It’s been my experience that the most people that work at the Home Depot stores that I have experience with are not as knowledgeable as they advertise, some are just worthless, and the management and store policies are horrible. I purchased over $3000 worth of custom-made Anderson windows from a store. After working through the details and measurements, the person helping me with the purchase assured me that everything was perfect and the order would be there within 6 weeks. Naturally I had to pay for them before they would order the windows.

Two months later, when the windows finally showed up, I picked them up and took them home. I found that the odd-shaped custom windows wouldn’t fit because they had been built backwards – i.e., they were built such that the exterior finish had to be put inside. I called the store several times trying to get to the bottom of the whole thing, and the person I had worked with was on vacation and they couldn’t do anything until he got back. I finally got to talk to him (I continued to call, he never called me) and I was told that the reason they were built that way is because the measurements must be taken looking at the outside of the house. Mine were from the inside view.

After several more phone calls with the person that worked with me, he explained that it was my fault and that there was nothing he could do. At that point I asked to talk to his manager. The manager and I had several phone calls where he reiterated that it was my fault. I repeatedly asked him how I was suppose to know about the ‘inside or outside view’, and he responded that it was industry standard. I explained that I was a home owner, not in the industry, and that I expected Home Depot to help me with this. I also explained that no one ever asked me what the viewpoint of the window measurement was. He told me, again, that it was my fault and that there was nothing he could do.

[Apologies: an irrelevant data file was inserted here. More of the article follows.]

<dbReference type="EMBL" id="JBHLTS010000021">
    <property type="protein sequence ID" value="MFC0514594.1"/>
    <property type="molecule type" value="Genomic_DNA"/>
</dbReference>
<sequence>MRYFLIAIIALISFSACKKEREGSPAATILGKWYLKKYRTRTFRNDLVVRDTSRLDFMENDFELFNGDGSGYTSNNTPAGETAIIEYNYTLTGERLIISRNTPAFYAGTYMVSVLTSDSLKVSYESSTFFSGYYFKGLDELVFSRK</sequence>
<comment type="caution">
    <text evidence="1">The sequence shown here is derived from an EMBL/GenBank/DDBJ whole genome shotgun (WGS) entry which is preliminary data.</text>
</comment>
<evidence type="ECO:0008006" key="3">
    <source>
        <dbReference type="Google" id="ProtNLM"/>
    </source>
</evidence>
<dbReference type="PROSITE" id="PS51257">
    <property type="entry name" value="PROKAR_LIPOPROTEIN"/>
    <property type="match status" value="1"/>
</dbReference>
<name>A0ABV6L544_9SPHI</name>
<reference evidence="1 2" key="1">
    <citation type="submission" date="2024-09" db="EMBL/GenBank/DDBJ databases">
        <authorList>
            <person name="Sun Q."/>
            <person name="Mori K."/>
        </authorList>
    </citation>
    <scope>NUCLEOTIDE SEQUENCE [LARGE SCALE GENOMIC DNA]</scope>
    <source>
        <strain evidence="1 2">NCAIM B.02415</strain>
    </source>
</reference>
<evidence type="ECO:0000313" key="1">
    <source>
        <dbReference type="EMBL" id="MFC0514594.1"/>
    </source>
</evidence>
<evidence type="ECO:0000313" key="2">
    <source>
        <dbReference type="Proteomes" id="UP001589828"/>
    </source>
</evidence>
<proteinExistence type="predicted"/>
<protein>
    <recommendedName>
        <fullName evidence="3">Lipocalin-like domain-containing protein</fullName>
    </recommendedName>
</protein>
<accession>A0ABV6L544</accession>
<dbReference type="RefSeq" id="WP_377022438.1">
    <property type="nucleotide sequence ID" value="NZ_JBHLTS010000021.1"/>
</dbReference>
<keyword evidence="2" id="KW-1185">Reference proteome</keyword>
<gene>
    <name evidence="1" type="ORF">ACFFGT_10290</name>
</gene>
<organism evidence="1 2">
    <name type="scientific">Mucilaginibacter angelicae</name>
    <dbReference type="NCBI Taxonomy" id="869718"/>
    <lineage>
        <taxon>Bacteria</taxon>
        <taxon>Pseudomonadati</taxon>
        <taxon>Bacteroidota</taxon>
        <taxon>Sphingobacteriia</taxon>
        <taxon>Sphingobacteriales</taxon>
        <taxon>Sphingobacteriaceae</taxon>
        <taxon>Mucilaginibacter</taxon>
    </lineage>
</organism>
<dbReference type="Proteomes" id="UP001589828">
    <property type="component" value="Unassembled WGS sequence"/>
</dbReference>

So I set up an in-person meeting with him. I went through the whole story again with all of the details, and once again he explained that it was basically my fault, that I screwed up, and they wouldn’t do anything to help me. I pointed out that their commercials that I see on HGTV always end with one of the employees standing and looking very solemnly at the camera and stating “you can do it, and we can help”. I asked where the help was. He again pointed out that it was my fault and he couldn’t do anything.

It’s been about one year since this has happened and I haven’t been back to a Home Depot store since. Not even for a washer. And I tell everyone I talk to not to go there. By the way, I went to another Anderson window dealer, re-ordered my windows, and the first question he asked was whether the measurements were from the inside or outside.

My experience is similar to Deb Stevens -- I am midway between two HD's, with different levels of service. At one, it is easy to find staff and 9 times out of 10, they know enough to help me. At the other, staff on the floor is close to non-existent. I once spent 15 minutes walking the aisles looking for help. The easy-to-find guy stationed in doors/windows/kitchen cabinets told me bluntly that he knew nothing outside of his department.

You can guess which one I normally do business with.

It seems obvious to me that the issue is individual store managers' policies rather than corporate policy.
On the other hand, you can blame corporate policy for allowing managers to set such individual policies.

Comment Page:  1  |  2  |  3  |  4  |  5  |  6 

(Read the article that everyone's commenting on.)